Colon capsule endoscopy for bowel cancer investigation


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Colon capsule endoscopy (CCE) has the potential to improve patient experience and support endoscopy capacity in UK health systems. Pilots have been initiated across the UK to assess CCE as an initial investigation for people at risk of bowel cancer. Further research and innovation will be required to optimise CCE. While CCE can support diagnosis, colonoscopy is still the gold standard for bowel cancer diagnosis. Find out more about where CCE is at now and what the future may be below. 

How does CCE work?

Following appropriate bowel preparation, CCE can take place in a clinic or home setting. The pill-sized camera is swallowed and the capsule travels through the gastrointestinal tract. Using a light and camera, images are taken of the bowel which are transmitted to a receiver. It can take between 2 and 15 hours to pass the capsule. The capsule is single use, so it is disposed after the procedure. Images are uploaded to a computer for a trained clinician to read, and a second opinion may be required before results can be shared. 

CCE could be used for a variety of applications: 

  • Triage prior to endoscopy 
  • Targeted screening or surveillance 
  • Alternative to colonoscopy 

In the UK, only Pillcam Colon 2 (CCE-2) is licenced for use. Uptake has increased in recent years as more evidence has become available and while endoscopy services continue to face significant demand. 

Credit: Medtronic

CCE pilots in the UK

There have been CCE pilots in health services across the UK, but evidence is still emerging to inform future practice. Below is a summary of the pilots with key results, including signposting links for more information. 



The ScotCAP trial assessed CCE to triage surveillance patients and symptomatic patients with a positive FIT before endoscopy in Scotland.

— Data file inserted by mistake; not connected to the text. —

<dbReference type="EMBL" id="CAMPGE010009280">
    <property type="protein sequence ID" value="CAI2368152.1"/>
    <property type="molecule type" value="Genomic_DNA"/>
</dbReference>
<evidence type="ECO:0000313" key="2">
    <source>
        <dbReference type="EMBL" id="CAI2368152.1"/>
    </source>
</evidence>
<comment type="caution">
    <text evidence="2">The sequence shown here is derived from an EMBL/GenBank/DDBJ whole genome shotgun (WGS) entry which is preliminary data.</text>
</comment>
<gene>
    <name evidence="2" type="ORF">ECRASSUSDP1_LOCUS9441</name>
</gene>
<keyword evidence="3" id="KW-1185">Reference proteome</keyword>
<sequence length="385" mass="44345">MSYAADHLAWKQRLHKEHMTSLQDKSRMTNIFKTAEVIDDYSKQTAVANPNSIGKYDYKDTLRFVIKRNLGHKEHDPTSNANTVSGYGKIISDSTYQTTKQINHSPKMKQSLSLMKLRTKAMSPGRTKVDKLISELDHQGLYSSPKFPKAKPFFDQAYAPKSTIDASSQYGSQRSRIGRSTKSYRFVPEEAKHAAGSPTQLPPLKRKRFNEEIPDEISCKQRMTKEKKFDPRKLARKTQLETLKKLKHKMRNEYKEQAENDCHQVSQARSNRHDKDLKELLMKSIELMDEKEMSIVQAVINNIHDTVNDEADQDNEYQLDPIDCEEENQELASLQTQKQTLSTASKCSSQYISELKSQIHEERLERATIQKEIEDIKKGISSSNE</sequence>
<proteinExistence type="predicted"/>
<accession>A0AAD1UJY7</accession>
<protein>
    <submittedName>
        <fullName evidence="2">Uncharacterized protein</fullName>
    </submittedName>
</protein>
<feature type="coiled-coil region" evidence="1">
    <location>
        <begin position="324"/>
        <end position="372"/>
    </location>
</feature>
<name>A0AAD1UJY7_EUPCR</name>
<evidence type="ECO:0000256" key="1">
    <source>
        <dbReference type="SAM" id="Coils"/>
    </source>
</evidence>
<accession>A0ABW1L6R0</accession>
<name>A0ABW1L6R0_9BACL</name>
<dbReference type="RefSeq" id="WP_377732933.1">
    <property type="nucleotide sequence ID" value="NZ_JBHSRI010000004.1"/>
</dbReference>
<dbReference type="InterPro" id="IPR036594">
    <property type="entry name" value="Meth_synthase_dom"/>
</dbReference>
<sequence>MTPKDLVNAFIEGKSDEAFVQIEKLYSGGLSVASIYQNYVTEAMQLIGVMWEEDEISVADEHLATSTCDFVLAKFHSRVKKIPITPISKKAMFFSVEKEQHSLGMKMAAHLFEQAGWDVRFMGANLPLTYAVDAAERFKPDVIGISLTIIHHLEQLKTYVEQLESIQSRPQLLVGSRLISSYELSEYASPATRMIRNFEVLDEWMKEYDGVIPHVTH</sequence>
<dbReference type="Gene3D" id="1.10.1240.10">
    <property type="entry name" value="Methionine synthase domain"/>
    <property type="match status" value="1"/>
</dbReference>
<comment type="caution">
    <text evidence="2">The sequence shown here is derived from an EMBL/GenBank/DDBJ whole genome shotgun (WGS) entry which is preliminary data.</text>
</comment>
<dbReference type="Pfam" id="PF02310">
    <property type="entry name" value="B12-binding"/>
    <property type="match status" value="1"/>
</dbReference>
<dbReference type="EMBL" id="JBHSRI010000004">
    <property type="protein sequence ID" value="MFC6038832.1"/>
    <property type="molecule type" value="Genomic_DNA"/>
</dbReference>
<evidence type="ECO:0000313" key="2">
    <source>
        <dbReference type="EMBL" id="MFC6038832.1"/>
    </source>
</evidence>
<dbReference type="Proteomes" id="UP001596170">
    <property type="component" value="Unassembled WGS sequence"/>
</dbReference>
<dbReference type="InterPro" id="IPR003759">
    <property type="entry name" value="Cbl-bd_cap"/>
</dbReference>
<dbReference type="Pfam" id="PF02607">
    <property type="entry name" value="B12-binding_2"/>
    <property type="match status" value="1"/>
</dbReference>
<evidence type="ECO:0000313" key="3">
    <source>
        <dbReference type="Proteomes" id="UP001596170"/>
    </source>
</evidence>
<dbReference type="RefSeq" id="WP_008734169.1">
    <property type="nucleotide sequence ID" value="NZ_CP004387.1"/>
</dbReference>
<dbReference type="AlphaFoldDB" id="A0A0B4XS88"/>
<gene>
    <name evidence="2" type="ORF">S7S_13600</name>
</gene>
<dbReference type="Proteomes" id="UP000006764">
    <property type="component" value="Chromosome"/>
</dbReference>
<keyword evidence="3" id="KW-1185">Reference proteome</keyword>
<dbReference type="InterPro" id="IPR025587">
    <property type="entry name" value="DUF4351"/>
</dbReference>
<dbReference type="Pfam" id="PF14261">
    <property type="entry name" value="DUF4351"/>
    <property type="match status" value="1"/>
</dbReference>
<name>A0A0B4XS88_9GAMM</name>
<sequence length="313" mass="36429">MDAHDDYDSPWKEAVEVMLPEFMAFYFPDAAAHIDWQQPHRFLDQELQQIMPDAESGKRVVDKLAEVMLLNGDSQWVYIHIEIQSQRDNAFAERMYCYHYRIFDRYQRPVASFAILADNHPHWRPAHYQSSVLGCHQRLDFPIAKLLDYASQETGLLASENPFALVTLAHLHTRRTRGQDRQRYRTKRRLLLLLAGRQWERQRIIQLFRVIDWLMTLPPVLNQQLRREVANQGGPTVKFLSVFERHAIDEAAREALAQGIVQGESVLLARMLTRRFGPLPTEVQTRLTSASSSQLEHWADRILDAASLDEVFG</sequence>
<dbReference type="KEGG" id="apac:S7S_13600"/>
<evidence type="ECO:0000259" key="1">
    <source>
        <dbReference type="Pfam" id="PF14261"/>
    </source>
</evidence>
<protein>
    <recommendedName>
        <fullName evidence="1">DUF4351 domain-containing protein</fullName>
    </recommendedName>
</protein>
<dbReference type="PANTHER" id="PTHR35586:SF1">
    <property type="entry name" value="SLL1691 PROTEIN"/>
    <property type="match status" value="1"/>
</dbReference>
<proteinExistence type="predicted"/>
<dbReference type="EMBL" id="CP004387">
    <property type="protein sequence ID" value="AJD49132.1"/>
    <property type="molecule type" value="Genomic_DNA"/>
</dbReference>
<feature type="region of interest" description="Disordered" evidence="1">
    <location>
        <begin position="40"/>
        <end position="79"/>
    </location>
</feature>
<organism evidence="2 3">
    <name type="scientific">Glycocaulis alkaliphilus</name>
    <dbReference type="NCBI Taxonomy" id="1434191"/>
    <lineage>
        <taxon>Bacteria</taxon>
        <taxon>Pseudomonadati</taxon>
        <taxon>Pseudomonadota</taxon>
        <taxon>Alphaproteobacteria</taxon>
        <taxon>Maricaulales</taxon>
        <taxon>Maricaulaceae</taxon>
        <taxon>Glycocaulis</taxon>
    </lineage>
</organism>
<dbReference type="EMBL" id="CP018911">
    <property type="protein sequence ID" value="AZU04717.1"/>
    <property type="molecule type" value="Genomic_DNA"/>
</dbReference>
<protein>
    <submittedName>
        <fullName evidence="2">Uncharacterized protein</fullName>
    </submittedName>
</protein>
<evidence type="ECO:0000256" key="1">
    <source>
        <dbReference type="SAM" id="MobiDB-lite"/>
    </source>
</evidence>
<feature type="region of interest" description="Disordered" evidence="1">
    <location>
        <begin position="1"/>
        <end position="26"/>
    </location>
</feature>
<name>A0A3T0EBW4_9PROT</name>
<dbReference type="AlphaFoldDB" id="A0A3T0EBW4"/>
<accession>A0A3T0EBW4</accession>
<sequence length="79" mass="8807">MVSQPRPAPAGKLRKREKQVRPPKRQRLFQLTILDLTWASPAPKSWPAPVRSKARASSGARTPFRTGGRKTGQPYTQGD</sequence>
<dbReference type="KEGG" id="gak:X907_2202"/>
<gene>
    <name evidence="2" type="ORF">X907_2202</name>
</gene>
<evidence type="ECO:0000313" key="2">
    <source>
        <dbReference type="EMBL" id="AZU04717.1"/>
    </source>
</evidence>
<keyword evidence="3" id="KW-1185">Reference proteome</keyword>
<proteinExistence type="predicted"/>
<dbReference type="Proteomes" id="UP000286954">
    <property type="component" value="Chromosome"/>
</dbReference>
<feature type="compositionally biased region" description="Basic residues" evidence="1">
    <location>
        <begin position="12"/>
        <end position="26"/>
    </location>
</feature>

Key results:

  • Across both cohorts, over 70% had a complete CCE test (defined as full colonic visualisation or if the capsule was excreted during its battery life).
  • 37% of symptomatic patients and 28% of surveillance patients required no further tests following CCE.
  • Out of 509 patients undergoing CCE, 2 serious adverse events were reported.

The trial suggested that CCE was safe and that it could play a role in ruling out further investigation for some patients. After the trial ended in 2020, CCE has been implemented in Scotland to support post-pandemic endoscopy recovery.


NHS England is trialling CCE for symptomatic patients with an average risk of colorectal cancer (those with a positive FIT result between 10 – 100 ug Hb/g). At some sites, it was assessed for surveillance patients too.

Interim results:  

  • The pilot shows that CCE can provide additional diagnostic capacity.
  • 70% of patients are spared colonoscopy after CCE. For those who undergo colonoscopy, 54% are downgraded to non-urgent colonoscopy.

Patient experience will be evaluated as part of the pilot to inform any future roll out.